President Lyndon Johnson signed an act that made the land a National Park in 1964, and it features previous dwelling from the Paleo-Indian and Archaic people who populated the area around 5,000 B.C. More than 337,000 acres stretch across central-Eastern Utah to create the natural geological structures and ecological cultures.
The park was once called home by a variety of Native American cultures from the Paleo-Indian and Archaic cultures to the Fremonts and Ancestral Puebloan (Anasazi) people. These occupants hunted large game and edible plants within the area; they also cultivated the land with corn and other grains. Many of the remains and ruins of these cultures still stand in Canyonlands. One such remain is “The Great Gallery,” which features well-preserved, life-sized human figures in the rock walls. The National Park Service features an excellent guide on the archeology of a good guide Horseshoe Canyon art.
Hikers can access these ruins by a variety of trails within the park, including the Aztec Butte Trail, Horseshoe Canyon, Pictograph Fork to Harvest Scene, the Roadside Ruin trail, and the Upper Salt Creek. These trails vary in how strenuous the hike can be. Although the wildlife within the park comes out mainly at night, it isn’t unusual to spot bighorn sheep, red-tailed hawks, golden eagles, peregrine falcons and turkey vulture.
The Green and Colorado rivers cut through Canyonlands National Park splitting it into four regions: the Island in the Sky, the Needles District, the Maze District, and Horseshoe Canyon. Each region provides plenty of activities for visitors. Canyonlands offers a variety of mountain biking trails from March through November.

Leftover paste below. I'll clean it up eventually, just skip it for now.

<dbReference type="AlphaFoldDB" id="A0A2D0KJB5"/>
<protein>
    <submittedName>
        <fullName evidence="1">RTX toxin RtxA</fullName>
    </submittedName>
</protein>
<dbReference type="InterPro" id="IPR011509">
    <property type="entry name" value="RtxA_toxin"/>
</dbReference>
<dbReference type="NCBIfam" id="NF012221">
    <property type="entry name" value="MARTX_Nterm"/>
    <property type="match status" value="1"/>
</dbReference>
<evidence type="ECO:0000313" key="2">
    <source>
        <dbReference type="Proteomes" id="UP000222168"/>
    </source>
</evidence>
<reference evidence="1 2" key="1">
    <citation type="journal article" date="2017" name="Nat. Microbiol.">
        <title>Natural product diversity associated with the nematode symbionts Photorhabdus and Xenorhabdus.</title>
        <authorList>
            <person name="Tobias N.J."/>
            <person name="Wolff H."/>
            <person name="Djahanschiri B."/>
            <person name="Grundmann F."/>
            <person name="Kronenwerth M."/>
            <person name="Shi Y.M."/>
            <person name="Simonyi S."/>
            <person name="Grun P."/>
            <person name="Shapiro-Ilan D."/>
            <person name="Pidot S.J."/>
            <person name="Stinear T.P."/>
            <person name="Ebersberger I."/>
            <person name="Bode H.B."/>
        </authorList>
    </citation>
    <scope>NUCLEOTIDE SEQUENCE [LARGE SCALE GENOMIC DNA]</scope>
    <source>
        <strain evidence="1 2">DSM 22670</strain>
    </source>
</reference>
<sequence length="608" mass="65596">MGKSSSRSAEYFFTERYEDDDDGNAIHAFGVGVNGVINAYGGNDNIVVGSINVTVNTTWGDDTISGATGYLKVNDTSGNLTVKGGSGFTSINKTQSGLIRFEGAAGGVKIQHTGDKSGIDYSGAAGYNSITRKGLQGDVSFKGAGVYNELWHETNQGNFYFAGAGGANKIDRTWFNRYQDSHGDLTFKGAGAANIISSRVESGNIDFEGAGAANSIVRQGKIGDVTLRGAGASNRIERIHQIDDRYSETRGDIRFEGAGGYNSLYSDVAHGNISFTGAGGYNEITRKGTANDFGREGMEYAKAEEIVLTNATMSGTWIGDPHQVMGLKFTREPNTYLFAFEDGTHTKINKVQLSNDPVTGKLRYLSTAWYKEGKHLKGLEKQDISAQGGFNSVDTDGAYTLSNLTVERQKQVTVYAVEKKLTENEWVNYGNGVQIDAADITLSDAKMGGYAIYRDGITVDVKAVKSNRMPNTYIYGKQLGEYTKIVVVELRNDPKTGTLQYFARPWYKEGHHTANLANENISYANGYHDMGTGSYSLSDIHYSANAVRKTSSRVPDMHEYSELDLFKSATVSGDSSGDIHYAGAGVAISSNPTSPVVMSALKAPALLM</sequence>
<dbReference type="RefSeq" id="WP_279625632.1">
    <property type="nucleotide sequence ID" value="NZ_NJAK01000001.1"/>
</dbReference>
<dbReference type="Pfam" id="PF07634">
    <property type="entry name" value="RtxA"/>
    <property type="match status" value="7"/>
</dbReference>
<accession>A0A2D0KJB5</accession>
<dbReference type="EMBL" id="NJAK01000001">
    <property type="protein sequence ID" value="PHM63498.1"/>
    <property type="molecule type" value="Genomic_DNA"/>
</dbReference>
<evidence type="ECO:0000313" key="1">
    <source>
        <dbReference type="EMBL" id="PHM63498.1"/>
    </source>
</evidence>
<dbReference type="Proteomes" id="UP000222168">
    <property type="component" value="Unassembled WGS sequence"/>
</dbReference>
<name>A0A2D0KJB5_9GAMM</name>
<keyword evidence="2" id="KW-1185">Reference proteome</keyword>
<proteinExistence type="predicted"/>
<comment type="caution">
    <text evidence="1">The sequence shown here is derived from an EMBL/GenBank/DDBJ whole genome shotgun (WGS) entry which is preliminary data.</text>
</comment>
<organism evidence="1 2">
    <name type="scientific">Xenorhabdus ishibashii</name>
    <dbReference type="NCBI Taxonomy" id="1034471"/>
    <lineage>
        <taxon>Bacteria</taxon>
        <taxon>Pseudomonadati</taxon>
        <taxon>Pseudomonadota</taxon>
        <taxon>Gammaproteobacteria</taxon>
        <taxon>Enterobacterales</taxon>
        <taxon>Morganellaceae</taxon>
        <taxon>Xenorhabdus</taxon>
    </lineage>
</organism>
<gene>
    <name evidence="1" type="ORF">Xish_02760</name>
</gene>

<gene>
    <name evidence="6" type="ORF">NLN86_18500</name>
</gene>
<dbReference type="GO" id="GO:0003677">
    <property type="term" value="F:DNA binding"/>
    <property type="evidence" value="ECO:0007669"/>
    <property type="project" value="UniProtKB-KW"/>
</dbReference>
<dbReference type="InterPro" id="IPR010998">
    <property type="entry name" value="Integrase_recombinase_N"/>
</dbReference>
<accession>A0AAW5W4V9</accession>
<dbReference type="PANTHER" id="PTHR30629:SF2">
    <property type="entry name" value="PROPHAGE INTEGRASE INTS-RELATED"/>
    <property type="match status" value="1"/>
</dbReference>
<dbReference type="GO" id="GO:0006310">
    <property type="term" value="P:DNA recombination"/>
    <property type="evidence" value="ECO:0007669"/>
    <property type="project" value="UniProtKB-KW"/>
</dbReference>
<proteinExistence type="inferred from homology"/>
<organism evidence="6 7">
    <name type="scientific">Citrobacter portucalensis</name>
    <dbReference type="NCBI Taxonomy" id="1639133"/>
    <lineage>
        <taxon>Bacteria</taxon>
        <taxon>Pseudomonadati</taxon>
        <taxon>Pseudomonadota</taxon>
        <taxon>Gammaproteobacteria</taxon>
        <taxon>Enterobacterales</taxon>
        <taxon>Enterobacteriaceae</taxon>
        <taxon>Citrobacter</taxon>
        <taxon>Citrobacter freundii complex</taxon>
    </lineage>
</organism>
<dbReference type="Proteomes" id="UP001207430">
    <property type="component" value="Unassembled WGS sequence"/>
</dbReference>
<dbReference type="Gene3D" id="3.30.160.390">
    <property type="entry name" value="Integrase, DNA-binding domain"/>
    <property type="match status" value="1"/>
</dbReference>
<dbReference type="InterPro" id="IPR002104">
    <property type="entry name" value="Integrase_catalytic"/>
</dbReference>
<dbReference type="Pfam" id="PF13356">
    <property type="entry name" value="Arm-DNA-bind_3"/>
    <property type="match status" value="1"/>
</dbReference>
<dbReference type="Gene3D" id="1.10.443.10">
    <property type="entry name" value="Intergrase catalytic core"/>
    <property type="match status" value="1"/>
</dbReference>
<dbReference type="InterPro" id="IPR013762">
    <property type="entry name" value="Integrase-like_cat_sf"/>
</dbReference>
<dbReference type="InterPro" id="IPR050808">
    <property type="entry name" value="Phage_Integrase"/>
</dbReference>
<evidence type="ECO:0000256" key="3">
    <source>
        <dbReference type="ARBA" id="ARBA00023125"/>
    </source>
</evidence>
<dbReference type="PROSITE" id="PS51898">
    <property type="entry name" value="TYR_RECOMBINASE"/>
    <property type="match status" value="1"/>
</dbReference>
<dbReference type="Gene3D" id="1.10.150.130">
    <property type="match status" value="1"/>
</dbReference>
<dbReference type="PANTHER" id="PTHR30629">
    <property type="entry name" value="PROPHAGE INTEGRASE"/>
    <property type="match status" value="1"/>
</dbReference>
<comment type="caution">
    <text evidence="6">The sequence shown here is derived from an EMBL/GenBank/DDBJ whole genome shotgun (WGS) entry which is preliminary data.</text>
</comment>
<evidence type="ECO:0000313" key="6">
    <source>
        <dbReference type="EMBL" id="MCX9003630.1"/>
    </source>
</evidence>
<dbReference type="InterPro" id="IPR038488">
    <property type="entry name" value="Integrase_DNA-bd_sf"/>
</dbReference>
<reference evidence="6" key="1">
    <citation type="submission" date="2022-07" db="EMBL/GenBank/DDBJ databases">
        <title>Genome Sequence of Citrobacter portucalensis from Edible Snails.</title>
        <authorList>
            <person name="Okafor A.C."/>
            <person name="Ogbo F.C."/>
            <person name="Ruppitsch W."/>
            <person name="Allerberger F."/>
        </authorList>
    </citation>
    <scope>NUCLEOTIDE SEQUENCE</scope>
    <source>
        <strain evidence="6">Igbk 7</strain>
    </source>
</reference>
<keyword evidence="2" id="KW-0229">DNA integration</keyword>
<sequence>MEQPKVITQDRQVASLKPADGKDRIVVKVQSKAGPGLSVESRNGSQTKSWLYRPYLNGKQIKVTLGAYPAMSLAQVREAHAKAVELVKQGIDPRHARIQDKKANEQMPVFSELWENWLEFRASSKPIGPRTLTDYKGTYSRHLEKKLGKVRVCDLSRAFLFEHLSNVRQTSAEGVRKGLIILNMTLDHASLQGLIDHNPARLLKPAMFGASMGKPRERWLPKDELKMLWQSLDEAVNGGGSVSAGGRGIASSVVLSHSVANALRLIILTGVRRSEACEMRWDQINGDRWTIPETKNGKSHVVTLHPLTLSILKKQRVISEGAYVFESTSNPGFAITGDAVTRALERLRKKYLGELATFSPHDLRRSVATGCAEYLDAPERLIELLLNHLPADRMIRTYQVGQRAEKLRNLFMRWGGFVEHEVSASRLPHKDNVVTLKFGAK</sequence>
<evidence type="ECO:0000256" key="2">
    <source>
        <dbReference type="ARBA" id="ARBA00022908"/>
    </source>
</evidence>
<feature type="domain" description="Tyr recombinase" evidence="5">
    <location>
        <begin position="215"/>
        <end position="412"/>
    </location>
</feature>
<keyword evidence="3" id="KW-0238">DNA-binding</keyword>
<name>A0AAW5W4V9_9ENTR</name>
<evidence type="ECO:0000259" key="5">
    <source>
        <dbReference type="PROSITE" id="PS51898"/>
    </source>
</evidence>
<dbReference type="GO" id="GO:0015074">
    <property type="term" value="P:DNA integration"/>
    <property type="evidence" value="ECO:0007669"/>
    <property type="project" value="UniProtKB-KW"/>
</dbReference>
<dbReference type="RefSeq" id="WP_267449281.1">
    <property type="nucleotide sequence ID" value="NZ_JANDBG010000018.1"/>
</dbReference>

Several trails are available within the Needles District ranging from six miles to more than 100 miles. The Elephant Hill Access Road provides an easy bicycling experience that takes approximately one hour round-trip. For the more experienced mountain biker, there is Panorama Point and Cleopatra’s Chair that is rated difficult. This trail stretches 21 miles and will take bikers about a day to travel.
Hundreds of miles of roads stretch across the national park that provide unique four-wheel-drive experiences. These roads are meant for motorcycles and four-wheel-drive vehicles, but ATVs are not permitted. The roads range in difficulty depending on the geological area. Some roads go through sand and water while others go through steep areas of slick rock.
Boating and fishing are also available for visitors to the park. There are both peaceful and adventurous boating opportunities in both the Green and Colorado rivers. The Colorado River boasts challenging white water rapids within the Cataract Canyon where individuals can go rafting and kayaking.
Carp, catfish, sand shiners, red shiners, and fathead minnows are the predominant fish found in the muddy rivers within the park. Visitors who chose to fish must purchase a Utah State fishing license. There are also a variety of endangered fish within the rivers, including squawfish, razorback sucker, humpback chub, and bonytail chub; because these fish are endangered, it is asked that individuals fishing in the area release these species back into the river.
In addition, individuals can go rock climbing in the Island in the Sky District. Permits are not necessary for climbing. There is a list of regulations regarding climbing within Canyonlands National Park that can be found here.
Visitors are asked to follow all the rules and regulations within Canyonlands National Park during their stay.